The New Attack On Climate Scientists: Drain Their Funds With Frivolous Lawsuits

The average cost to hire an attorney in the United States is around $300 per hour. The average lawsuit, not including class action or mass tort cases, takes between one and two years to reach a conclusion. These financial and time-related costs quickly become a huge burden for anyone on the receiving end of a subpoena, and that’s why climate change denial groups are using the court system as a means to put the brakes on the work of climate scientists.

Leading the way in this new attack is the Energy & Environment Legal Institute (E&E), a climate science denial organization that receives funding from fossil fuel companies like Peabody Coal, Arch Coal, and Alpha Natural Resources, according to The Guardian.

Recently, the group filed a lawsuit in Arizona to get their hands on thousands of emails between climate scientists, with this particular lawsuit focused on the emails sent by Dr. Malcolm Hughes from the University of Arizona and Dr. Jonathan Overpeck, the lead author of the U.N.’s Intergovernmental Panel on Climate Change report. The lawsuit is seeking 6 years of Dr. Hughes’ emails and 13 years of Dr. Overpeck’s emails.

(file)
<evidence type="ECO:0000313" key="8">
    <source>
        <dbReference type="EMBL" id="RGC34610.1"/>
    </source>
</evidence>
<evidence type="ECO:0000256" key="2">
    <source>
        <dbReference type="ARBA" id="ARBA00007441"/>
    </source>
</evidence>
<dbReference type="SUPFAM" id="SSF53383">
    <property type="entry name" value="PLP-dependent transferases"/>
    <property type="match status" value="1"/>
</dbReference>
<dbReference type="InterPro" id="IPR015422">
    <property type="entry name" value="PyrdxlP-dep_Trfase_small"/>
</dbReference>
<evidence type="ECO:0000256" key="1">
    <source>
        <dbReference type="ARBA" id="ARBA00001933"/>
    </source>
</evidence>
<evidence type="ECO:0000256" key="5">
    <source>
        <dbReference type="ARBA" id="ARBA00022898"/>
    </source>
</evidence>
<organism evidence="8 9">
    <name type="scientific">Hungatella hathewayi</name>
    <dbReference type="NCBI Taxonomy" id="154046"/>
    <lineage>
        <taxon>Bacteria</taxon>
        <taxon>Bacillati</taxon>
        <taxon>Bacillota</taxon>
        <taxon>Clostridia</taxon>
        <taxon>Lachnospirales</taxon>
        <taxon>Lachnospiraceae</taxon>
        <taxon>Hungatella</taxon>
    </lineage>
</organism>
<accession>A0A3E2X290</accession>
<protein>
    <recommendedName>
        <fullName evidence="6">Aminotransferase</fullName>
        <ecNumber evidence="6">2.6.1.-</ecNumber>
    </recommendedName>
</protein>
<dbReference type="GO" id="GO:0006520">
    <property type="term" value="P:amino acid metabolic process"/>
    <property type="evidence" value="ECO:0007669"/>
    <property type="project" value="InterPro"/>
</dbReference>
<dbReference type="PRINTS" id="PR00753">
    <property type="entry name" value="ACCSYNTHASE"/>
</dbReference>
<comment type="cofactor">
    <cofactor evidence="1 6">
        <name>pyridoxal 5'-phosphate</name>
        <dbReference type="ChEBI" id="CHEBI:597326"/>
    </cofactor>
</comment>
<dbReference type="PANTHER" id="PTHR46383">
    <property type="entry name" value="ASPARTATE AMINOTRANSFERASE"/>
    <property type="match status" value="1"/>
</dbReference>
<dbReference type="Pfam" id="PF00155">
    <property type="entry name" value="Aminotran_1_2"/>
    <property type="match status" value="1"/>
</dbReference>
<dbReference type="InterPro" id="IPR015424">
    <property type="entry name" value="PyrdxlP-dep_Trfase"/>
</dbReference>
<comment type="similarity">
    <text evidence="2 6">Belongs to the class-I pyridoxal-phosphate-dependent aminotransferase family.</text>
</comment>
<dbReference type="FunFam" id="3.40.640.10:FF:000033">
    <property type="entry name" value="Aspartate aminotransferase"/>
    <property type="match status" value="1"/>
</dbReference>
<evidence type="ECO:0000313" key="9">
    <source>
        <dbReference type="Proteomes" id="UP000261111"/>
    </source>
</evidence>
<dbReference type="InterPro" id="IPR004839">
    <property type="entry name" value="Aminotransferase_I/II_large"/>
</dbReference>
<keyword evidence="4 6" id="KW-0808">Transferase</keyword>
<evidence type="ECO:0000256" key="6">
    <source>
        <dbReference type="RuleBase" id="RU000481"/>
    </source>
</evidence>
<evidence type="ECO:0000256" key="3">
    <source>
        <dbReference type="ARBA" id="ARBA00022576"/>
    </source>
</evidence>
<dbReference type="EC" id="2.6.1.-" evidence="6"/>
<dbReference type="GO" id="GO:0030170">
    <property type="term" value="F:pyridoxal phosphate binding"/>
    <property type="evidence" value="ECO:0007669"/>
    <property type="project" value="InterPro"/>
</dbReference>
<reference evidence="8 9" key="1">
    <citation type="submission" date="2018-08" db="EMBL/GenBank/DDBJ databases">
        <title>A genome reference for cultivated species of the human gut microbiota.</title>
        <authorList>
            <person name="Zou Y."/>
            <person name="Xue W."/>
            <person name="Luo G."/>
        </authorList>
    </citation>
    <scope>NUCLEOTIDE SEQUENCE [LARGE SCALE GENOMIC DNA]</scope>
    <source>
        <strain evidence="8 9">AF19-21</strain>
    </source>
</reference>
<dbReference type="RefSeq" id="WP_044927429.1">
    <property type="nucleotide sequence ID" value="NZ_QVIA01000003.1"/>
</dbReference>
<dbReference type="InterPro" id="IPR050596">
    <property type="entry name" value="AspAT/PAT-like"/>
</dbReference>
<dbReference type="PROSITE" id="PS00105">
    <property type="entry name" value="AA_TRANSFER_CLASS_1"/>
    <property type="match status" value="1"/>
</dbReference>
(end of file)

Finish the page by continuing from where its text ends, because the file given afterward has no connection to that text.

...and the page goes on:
Republican Climate Activist Funding Environmentally Conscious Conservatives

For too long, climate change has been a partisan issue in American politics. In spite of the overwhelming scientific data about the role that human beings have played in the warming of the planet, the Republican Party of the United States has consistently refused to acknowledge the scientific consensus, and even their presumptive nominee for the presidency this year has outright denied the existence of climate change and repeatedly referred to it as a “hoax.”

But here’s where things get interesting: The Republican denial of climate change is far more prevalent in elected Republicans than average conservative voters. In fact, the latest round of polling shows that close to half of Republican voters accept the scientific consensus on climate change, which is an increase of nearly 20% over the last 2 years on this issue. So there is obviously a sharp divide between the views of the voters and the views of Republican politicians.